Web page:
Peak Resources
The Peak Resources project team at the Ngualla site.
ASX-listed Peak Resources, as a result of process optimisation work completed, has increased the operating margin of its Ngualla rare earth project in Tanzania.

Tanzania – Since the release of the Ngualla bankable feasibility study (BFS) of April 2017, Peak Resources has been able to improve the annual operating margin (EBITDA)  of the project by 20% or US $29 million from $145 million a year at BFS to $174 million a year as a result of process optimisation work.

In addition to this, the company has been able to reduce unit operating costs by 5.7% from US $34.20/kg of neodymium-praseodymium oxide (NdPr) to $32.24/kg of NdPr.

Post Tax and Royalties NPV(10) and IRR increased from $ 445 million and 21% at BFS to $579 million and 24%.

Moreover, the company was also able to increase annual NdPr production has by 16% to 2 810 tpa.

“This is an outstanding outcome by the Peak Resources team that drives Ngualla’s already low unit costs even lower and delivers a large increase in operating margin, reinforcing Ngualla as the leading development project for NdPr,” says Peak Resources MD Darren Townsend.

“The more than 100% increase in NdPr prices this year, combined with these significant operating improvements support our main focus now, which is to progress a mining licence application in order to fast track Ngualla towards  production in time for the increased demand for NdPr from electric vehicles,” he says.

Process optimisation work

Peak Resources has been able to increase capacity through Ngualla’s multi-stage processing facility. The final, lower cost flotation collector selected in the BFS for use in the on-site processing plant at Ngualla has a lower residence time compared to the equivalent pilot plant regime.

A new study has identified that the lower residence time allows the production capacity of the Ngualla facility to be increased over the BFS throughput with the addition of $4 million extra capital expenditure at the Ngualla site.

The optimisation work has also allowed for a 16% increase in NdPr production. The increased output available from the Ngualla facility can be treated at the Teesside Refinery with only a relatively small adjustment to the plant design, estimated at a $5 million increase in the total construction capital at the refinery.

Collector screening testwork

New studies on the testwork completed to select the optimal flotation collector for the BFS show that the final lower cost reagent regime chosen not only produced comparable flotation performance (grade and recovery) to the equivalent pilot plant regime but also has the added advantage of faster flotation kinetics.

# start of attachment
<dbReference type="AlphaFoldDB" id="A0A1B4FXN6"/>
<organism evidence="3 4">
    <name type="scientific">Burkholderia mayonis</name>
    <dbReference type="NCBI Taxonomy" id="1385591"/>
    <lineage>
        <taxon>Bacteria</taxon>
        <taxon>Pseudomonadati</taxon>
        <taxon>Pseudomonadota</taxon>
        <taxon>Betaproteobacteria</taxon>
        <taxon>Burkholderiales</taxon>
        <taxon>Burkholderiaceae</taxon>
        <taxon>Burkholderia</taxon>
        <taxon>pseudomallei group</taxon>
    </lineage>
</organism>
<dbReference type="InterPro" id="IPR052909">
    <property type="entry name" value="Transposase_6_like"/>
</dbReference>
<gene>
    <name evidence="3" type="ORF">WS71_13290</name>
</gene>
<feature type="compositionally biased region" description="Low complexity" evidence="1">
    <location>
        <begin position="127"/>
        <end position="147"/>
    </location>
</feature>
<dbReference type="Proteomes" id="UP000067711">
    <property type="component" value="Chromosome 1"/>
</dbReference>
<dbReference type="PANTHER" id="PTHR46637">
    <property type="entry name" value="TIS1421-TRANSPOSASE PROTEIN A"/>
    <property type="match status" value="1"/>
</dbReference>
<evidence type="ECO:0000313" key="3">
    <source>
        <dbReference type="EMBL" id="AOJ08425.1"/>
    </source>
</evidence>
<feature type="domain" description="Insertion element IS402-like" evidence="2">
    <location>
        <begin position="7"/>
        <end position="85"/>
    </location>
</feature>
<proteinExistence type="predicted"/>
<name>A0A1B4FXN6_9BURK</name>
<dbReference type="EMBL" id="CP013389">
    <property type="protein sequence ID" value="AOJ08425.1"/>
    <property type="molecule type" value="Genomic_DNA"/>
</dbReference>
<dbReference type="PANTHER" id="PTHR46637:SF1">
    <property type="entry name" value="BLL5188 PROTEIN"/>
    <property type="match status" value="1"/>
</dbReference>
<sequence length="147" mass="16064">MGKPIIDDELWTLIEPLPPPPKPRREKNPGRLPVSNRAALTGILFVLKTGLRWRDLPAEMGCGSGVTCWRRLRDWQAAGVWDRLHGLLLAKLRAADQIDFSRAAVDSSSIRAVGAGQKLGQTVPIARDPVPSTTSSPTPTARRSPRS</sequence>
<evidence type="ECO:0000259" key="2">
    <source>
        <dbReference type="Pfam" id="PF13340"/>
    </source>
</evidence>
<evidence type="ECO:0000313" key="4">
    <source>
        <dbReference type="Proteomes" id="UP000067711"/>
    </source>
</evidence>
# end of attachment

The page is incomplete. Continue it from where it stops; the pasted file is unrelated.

The testwork was undertaken at bench scale by reagent suppliers and also the Peak Resources team at ALS Metallurgy, Perth, on a composite sample of Ngualla’s ore similar to the pilot plant feed, achieving grades consistently over 40% rare earth oxide.

The lower residence time offers a significant advantage for an increase in flotation circuit production capacity without changing the existing BFS plant design.

Process optimisation

A capacity analysis of the multi stage processing facility at Ngualla identified the rare earth flotation stage as the primary bottleneck in the circuit as designed for the BFS. The capacity of this stage of the circuit is a function of the size and number of the flotation cells and the residence time that the ore must stay in each cell to achieve the desired recovery. A reduced residence time thus means the amount of ore passing through the circuit can be increased without changing the size or number of cells.

Removing the process bottleneck from the rare earth flotation cells shifts the capacity constraint to the ball mill. By maximising the throughput of the existing ball mill at an additional capital cost of $4 million and a slightly accelerated BFS mining schedule, the average mill feed and corresponding concentrate production can be increased by approximately 16% per annum.

Analysis of the Teesside refinery identified that the capacity constraints to increasing the throughput to take the additional processed product from Ngualla were the three solid liquid separation processes. Internal estimates to increase the required capacity of these filters and thickeners are an additional capital of $5 million.